Tuesday, September 5, 2017

Reflections for a Retiring Friend






Where will the road lead?

One of my close friends is not returning to school this September. After years of teaching young children, she is beginning her retirement. My friend raised three children mostly on her own, attended university, earned her degree and maintained very high standards of caring and of instruction in her classroom. My friend ran, swam, gardened and quilted as well. For the last year, she has been providing almost daily care and companionship to her father.




reading visit to school library in Mexico (reading journals)
This September, it is 6 years since I retired as a teacher-librarian. I enjoyed my job with its opportunities to share books with young people and to participate in a learning environment.
Since retirement, I have discovered which aspects of my profession were an important part of me.
I am a learner even more than a teacher. I love to read about and discuss new ideas. Study at home and in France and Mexico has given me chances to learn in different cultural environments.


Coupeville with Mum


Both of my parents were able to attend my retirement in June 2011. My father's heart condition worsened and by November of that year, my dad was in our local hospital. My mum and I took turns
most days helping to feed dad. My sibling were able to visit but they were still employed. Dad went into Extended Care in December of that year. My mother had never lived alone and was now facing a half hour drive to the hospital most days. I accompanied her often and we began the custom of lunching in restaurants. My mother and I have never eaten so many lunches together. Now that my father is gone, my mother and I visit at least once a week. We go to church together and then to a local golf course for lunch. I treasure our time (mostly) since all things and all people pass.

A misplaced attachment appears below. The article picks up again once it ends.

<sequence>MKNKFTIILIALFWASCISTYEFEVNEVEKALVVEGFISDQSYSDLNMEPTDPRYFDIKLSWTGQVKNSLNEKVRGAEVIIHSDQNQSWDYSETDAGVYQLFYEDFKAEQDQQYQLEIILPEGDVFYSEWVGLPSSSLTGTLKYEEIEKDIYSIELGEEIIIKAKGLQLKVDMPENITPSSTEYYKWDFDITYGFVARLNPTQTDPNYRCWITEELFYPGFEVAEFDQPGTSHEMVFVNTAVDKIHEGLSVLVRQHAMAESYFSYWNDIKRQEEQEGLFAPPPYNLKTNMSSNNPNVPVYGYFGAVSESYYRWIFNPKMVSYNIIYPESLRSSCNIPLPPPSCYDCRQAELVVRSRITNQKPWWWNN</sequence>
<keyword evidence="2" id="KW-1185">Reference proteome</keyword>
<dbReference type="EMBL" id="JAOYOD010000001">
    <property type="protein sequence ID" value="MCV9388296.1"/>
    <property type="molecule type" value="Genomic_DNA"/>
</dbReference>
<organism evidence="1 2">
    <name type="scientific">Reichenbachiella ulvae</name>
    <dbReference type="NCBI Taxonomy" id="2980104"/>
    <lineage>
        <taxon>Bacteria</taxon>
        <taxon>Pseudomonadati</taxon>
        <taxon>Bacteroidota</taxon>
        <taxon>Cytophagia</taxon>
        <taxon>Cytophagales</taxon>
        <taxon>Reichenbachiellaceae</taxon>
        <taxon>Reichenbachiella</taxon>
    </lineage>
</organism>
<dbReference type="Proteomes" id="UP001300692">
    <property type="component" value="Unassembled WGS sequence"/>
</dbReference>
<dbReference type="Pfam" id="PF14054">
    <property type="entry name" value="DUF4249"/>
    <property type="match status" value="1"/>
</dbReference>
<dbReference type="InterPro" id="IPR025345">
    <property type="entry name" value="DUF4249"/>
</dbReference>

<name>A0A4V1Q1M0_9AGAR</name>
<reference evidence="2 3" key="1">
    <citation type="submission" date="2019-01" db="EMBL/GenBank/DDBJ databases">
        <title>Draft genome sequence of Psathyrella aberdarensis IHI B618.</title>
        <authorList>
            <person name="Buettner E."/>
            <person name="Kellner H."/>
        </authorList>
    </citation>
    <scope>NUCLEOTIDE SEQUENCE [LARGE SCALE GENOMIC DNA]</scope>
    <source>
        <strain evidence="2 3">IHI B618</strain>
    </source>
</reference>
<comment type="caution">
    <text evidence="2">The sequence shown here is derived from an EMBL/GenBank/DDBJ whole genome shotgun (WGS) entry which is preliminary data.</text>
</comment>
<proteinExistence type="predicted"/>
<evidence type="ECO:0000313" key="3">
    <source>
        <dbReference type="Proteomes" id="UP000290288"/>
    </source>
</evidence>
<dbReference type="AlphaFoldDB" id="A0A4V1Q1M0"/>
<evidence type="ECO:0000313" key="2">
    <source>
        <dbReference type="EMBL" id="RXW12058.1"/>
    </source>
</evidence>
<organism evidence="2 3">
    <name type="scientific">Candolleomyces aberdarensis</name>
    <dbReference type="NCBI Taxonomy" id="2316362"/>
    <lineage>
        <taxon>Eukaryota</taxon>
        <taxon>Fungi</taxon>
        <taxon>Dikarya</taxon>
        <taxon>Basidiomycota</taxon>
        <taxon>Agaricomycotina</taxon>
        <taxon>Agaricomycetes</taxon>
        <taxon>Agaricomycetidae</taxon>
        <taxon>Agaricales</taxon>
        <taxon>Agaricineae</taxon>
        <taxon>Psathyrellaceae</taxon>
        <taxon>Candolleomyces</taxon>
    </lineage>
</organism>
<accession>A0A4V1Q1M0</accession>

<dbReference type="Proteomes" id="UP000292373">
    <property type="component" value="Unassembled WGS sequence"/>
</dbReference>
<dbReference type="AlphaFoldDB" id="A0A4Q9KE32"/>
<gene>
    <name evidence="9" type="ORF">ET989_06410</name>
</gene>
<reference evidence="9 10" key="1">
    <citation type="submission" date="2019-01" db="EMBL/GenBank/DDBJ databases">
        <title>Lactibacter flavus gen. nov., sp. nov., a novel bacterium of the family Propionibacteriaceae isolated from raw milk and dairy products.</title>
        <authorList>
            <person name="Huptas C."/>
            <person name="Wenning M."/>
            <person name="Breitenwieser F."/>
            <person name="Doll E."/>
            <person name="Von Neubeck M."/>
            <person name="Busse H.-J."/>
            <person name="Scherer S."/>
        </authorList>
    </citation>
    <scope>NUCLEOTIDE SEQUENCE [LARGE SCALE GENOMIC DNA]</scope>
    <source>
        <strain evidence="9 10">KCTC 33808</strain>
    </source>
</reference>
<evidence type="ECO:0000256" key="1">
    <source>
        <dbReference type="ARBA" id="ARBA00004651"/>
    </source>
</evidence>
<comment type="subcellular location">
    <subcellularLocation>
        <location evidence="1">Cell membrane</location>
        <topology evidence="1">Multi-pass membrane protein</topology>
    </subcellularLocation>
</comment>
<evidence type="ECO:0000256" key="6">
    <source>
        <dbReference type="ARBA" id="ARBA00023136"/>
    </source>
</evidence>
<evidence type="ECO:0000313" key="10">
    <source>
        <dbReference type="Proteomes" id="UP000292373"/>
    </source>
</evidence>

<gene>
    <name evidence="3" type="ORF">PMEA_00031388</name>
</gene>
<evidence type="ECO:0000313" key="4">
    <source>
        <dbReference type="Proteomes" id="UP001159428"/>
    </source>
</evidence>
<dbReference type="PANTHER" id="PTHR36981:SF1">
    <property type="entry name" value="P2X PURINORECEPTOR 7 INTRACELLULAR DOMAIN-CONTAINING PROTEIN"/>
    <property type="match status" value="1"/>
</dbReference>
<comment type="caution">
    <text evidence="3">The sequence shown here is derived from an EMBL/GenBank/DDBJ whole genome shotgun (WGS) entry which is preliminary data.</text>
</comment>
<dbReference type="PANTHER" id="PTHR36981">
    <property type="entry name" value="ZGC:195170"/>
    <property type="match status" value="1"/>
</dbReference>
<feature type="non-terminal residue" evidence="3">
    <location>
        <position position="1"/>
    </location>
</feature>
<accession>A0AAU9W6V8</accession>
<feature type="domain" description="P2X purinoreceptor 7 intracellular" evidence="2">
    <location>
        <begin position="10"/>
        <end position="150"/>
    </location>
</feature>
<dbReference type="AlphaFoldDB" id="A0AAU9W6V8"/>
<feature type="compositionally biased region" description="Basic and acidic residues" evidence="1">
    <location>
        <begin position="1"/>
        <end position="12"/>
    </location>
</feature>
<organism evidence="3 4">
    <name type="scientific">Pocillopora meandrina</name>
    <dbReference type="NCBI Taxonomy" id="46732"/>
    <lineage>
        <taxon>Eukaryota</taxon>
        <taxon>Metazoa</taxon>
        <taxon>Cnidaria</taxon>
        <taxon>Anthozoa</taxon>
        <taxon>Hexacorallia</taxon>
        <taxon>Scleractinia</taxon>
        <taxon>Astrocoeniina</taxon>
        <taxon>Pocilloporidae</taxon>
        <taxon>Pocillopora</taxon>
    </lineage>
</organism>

A new aspect to my life is church attendance. I'm not certain what I believe but I am interested in theology and I enjoy the reflections (used to be sermons), music and fellowship. As I grow older


and think more about impermanence, I start to question attachments (to possessions, people, experiences or ideas).  Aspiration and striving are less important. Monsieur Là-Bas has been practising the Turn, Turn, Turn song and I have been considering the message. There is a time for everything and then that time is over.

I do enjoy literary activities.

Today my friend spoke to young grandchildren returning to school, discussed a New York Times editorial with me, will register to attend the Writers' Festival in October and will walk with another retired friend. Other years, she would be meeting new children and their parents, preparing a classroom and attending a staff meeting. I welcome her to the next chapter!